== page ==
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The big yellow sanctuary: new ways of thinking about self-storage in the United Kingdom

Owen, Jennifer 2017. The big yellow sanctuary: new ways of thinking about self-storage in the United Kingdom. Presented at: RGS with IBG Annual International Conference 2017, London, 30 August- 1 September 2017.

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Abstract

Self-storage as a phenomenon has grown dramatically over the last decade, and many view it as a safe space to store their personal possessions temporarily. Safe storage thus generally refers to the functional security of material objects, however this paper argues that it also offers sanctuary for selves and practices. ‘Self’ storage can become a permanent sanctuary to allow the safe storage, and expression, of alternative forms of identity. In a similar way to storing material possessions that no longer ‘fit’ with domestic and residential spaces, self-storage units act as a space to safely store and conserve the material aspects of the self which are also ‘out of place’ in the user’s domestic life. The distancing of the self-storage unit and its contents, both physically and mentally, from domestic space enables the user to create a spatial division of identity and express other aspects of their multiple identity. By drawing on a range of examples, including the use of storage as a place for cross-dressing and transvestite expression, this paper argues that the self-storage unit is a place of transformation, a sanctuary in which to be or become somebody else.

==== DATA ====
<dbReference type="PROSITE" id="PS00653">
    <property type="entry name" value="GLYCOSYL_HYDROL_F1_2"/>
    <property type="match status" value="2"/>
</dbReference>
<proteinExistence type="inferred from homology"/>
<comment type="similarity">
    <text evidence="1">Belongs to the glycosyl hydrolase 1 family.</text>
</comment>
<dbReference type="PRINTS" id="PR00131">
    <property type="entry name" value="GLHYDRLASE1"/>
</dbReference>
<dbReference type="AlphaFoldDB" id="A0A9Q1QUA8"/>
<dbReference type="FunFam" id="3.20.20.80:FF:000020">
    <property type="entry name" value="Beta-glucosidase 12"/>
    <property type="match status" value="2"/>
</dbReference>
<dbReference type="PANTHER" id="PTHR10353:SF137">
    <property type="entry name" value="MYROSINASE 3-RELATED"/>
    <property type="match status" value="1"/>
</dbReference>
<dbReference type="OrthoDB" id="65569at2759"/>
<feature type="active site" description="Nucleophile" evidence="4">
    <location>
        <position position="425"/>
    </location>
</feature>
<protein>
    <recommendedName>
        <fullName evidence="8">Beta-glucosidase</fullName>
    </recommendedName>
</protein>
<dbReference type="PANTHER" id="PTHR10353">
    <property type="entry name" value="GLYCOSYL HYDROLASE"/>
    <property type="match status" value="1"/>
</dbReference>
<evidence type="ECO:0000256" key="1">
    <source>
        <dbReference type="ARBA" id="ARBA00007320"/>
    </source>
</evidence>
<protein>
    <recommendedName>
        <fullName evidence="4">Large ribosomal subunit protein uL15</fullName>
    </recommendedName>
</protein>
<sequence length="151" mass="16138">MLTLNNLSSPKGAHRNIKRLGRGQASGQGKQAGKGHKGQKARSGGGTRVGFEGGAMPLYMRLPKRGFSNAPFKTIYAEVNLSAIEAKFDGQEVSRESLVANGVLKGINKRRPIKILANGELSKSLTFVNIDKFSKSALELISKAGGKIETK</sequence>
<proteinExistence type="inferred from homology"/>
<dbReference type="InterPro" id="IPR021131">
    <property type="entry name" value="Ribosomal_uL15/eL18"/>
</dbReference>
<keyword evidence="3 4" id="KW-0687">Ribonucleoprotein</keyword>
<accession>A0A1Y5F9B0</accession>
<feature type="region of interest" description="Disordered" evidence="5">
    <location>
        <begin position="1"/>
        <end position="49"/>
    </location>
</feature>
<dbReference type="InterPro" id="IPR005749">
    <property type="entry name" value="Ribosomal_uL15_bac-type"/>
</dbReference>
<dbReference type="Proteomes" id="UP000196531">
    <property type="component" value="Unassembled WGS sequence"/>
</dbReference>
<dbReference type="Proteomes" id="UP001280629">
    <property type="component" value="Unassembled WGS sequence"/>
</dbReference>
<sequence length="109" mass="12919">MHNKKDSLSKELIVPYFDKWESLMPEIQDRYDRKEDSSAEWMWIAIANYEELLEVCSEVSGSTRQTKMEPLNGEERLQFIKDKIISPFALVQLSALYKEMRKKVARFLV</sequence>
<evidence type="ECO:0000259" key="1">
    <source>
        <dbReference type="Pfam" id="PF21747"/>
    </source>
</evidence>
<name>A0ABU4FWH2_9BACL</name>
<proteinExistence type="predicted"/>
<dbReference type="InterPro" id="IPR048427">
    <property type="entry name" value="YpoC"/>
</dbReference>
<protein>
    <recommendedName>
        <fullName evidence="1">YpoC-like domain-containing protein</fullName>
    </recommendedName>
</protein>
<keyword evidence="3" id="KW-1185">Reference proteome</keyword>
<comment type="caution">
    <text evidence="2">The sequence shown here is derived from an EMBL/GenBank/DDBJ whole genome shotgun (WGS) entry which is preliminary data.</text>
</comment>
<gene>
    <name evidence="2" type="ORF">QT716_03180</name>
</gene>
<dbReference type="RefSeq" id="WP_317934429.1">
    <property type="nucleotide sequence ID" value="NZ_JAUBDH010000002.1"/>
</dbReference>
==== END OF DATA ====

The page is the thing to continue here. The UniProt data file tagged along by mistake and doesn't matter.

Item Type: Conference or Workshop Item (Paper)
Date Type: Completion
Status: Unpublished
Schools: Geography and Planning (GEOPL)
Subjects: G Geography. Anthropology. Recreation > G Geography (General)
Additional Information: Session: Geographies of Safe Space (1): Spaces of embodiment, identity and education
Funders: ESRC
Last Modified: 07 Nov 2019 09:02
URI: http://orca.cf.ac.uk/id/eprint/104318

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